Week 7


I   have been struggling this week. I have a lot of the pieces to my project in place, but the results I am getting don't make much sense. The scheme seem to be performing similarly event though one only uses price to judge a node, while another only uses a node's rating. I spent a couple of days trying different scenarios, different trace files and methods for evaluation my decision schemes. Once I had had enough of this, I thought that instead of trying to change my results to the desires ones I should look more carefully into the program and try to understand why the results would always be so similar. On Thursday I met with Margaret and after talking for a while we decided that I need to increase the density of the network. I believe that part of the reason the schemes were performing the same is that the network was so sparse that most times a decision needed to be made there were so few choices that it made no difference what scheme we employed.


More hanging out with promising young scientist living at my dorm :-D



Week 8


I've been able to come to conclusions about why certain things in the simulator don't perform as expected. I also worked on some new experiments. I feel I am getting to the point where I need to make final changed to the code, run experiments, and start analyzing results. One new idea that popped up this week was the introduction of a baseline scheme. In order to be able to better compare decision schemes it makes sense to introduce a base line. In this case that would be a scheme which always picks the seller with the lowest node ID.  

Some things I have observed so far by running experiments include the following:

  • Decision schemes for picking the best seller of a resource make small or no difference in sparse networks of nodes. The reason for that is that connectivity between devices is low and in most cases we only have 1 or 2 seller nodes to pick between.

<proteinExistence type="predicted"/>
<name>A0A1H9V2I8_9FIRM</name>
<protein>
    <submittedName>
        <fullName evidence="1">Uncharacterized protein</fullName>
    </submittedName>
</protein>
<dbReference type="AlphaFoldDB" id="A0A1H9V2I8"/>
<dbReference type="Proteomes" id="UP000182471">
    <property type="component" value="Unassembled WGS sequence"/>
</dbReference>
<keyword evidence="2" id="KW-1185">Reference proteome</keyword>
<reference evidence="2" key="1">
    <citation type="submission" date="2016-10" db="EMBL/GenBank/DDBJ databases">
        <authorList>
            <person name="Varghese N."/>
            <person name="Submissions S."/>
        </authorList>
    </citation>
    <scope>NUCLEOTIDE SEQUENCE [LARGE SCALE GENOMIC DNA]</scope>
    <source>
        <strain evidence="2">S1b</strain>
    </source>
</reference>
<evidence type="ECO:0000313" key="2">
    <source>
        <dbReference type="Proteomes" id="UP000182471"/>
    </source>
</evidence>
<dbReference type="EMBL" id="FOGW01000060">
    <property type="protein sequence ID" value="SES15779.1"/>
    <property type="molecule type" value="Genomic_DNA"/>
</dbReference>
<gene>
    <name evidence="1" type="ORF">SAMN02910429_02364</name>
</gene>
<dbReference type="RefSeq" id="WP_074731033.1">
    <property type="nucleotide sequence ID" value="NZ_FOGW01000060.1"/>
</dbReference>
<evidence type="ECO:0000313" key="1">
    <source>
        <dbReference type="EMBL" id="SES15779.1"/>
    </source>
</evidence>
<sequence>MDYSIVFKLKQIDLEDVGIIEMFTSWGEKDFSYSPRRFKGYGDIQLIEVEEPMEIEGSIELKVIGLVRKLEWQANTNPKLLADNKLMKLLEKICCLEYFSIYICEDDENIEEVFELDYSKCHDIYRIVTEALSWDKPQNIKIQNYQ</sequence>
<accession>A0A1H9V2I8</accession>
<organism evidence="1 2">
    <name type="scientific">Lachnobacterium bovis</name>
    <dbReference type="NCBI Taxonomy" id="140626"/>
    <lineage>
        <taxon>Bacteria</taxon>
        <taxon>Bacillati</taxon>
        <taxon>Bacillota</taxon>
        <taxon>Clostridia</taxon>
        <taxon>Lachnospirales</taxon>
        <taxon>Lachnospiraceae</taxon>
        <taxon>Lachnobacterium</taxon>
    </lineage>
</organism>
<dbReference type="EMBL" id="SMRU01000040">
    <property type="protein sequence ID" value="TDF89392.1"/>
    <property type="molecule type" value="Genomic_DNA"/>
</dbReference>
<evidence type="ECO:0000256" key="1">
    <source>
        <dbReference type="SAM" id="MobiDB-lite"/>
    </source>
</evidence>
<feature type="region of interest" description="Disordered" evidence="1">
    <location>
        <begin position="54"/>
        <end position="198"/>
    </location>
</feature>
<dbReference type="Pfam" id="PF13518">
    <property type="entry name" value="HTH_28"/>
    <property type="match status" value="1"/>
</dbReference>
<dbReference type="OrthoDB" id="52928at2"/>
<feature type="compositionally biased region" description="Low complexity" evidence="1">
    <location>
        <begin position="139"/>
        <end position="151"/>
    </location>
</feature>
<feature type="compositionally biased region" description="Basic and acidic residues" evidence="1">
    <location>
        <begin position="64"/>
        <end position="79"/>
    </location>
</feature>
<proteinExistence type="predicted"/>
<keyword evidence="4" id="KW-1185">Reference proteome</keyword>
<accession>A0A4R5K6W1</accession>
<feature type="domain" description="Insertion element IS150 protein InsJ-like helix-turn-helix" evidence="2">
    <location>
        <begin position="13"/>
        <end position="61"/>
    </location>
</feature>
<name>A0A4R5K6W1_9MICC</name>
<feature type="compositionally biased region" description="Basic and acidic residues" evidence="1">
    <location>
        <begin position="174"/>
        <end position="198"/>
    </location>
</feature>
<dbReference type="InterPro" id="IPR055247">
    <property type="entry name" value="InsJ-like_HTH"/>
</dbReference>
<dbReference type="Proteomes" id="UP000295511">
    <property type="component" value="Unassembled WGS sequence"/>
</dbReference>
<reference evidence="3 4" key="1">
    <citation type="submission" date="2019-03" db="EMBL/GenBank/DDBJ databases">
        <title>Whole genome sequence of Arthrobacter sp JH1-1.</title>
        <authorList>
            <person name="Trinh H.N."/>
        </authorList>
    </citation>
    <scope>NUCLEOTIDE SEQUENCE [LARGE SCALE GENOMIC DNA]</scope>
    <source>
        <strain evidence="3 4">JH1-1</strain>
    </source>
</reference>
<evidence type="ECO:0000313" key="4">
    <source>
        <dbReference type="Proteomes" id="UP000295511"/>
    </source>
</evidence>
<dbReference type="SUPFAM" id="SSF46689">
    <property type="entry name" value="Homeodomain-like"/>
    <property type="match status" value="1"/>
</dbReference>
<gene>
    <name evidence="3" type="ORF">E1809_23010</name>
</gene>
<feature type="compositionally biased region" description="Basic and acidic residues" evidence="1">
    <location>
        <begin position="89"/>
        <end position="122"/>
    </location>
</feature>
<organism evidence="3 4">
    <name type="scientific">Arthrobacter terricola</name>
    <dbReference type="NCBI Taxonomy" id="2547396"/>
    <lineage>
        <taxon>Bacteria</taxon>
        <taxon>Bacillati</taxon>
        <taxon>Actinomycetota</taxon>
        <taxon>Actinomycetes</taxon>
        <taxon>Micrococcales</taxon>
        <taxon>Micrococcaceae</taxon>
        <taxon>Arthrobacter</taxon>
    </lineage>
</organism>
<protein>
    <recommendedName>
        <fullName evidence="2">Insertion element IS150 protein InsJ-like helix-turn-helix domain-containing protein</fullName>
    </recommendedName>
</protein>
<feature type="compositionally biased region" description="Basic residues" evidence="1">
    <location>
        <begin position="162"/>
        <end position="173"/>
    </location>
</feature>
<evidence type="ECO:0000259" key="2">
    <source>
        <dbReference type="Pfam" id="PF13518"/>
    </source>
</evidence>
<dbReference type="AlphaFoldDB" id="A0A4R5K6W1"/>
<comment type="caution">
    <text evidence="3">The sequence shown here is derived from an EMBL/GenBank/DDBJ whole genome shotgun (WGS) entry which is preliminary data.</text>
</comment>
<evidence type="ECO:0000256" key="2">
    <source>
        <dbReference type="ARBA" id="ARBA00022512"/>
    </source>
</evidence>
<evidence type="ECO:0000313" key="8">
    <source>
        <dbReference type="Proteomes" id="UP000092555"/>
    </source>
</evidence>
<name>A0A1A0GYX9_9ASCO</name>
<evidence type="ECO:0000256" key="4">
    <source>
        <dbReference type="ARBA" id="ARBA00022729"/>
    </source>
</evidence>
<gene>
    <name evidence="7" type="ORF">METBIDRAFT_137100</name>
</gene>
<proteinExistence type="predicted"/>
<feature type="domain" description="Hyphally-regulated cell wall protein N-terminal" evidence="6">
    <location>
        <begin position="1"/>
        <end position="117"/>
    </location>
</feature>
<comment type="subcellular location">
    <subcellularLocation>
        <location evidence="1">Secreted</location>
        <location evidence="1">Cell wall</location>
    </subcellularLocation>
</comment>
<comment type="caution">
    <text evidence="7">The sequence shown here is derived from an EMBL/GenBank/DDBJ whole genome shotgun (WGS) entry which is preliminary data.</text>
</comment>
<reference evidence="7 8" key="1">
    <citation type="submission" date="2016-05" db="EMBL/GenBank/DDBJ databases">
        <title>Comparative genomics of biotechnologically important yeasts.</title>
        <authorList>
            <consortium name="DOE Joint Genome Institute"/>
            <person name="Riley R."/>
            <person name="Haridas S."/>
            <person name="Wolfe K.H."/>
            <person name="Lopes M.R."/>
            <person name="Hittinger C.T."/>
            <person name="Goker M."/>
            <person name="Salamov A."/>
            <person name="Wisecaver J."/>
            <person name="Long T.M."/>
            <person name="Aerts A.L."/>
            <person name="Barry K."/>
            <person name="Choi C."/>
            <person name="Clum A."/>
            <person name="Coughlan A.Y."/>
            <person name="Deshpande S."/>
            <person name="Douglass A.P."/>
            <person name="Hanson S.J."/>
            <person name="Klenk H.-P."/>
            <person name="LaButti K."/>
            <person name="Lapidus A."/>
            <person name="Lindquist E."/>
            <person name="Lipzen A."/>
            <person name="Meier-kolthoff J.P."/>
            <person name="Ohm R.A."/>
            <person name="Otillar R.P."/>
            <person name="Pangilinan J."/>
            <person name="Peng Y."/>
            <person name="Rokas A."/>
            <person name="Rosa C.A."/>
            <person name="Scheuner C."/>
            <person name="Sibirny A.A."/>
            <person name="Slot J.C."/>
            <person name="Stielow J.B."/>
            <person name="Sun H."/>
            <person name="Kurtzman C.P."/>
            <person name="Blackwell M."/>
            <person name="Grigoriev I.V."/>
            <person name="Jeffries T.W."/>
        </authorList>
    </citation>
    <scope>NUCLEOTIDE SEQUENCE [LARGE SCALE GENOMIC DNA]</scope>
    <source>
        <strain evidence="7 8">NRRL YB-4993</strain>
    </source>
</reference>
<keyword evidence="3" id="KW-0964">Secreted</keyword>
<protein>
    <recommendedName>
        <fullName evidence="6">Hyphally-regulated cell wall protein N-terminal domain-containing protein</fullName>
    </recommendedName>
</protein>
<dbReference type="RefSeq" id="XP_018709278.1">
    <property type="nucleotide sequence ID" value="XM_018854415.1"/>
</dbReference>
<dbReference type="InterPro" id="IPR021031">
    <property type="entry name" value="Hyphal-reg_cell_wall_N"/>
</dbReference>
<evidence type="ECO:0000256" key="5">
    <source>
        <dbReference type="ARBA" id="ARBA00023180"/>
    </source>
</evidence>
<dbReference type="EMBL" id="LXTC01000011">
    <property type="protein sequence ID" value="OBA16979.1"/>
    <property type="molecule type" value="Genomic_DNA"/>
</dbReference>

• Increasing the network density changes the situation slightly and shows that in terms of total number of successful transactions we are better off using a smart decision scheme.
  • The adaptive scheme decreases the time devices spend in bankruptcy, as well as it delays the first bankruptcy occurrence.
  • If there are many requests in the system, the effective connectivity of nodes decreases due to busy neighbors.


On Thursday I went to a barbecue organized by James . He is one of Margaret's grad students and was kind enough to invite me. I got the chance to hand out with a bunch of grad students - no complains there :) The same night I also partied with my undergrad friends at the dorm. This was their last night together since everyone is leaving either Friday or Saturday. Speaking of which, I was a bit crushed when people left. I really feel like I made some great friends here, and wish I could have them around longer. It was so nice to have like-minded science people to spend the nights with. I will miss them!


Week 9


The plan for this week is:

  • Monday - finish up last implementation details in the simulator; start running final experiments
  • Tuesday - finish experiments; attend meetings with Margaret (to talk about grad school choices, etc) and with the Dean of Engineering (networking...)
  • Wednesday - start analyzing results and begin paper 


So, I have been pretty good at following the plan I outlined above. I did work on some more code towards the beginning of the week. The first significant thing I did was change my fixed price scheme, to a dynamic one. Now the resource price on a node changes depending on the energy budget of the node. Therefore, the more battery gets drained out, the higher the price of that seller gets. The second big deal this week was a bug fix in my adaptive scheme. When those two things were completed, my results changed dramatically and the adaptive scheme started constantly outperforming both the baseline and price-only algorithms. Hooray!


Week 10


This week has been entirely devoted to running final experiments and writing my final paper. It has been tough but exciting because this is the first time I am writing a real research paper on work I’ve done by myself.  I realized how important paper outlines are, I think this one saved my life. I couldn’t have written anything like this if I had not first thought it through, over nad over and over again.

I am including the paper as my final report here on this website. I suspect that I will be working on it past the end of my internship so for up to date information on my work and I you should come to www.mtholyoke.edu/~makazand


Not much fun, mostly sadness for having to leave Princeton… It has been a great summer, one I will treasure forever and one that I suspect will cause more excitement in my future.



Maria Kazandjieva 2006  %   mkazandj@princeton.edu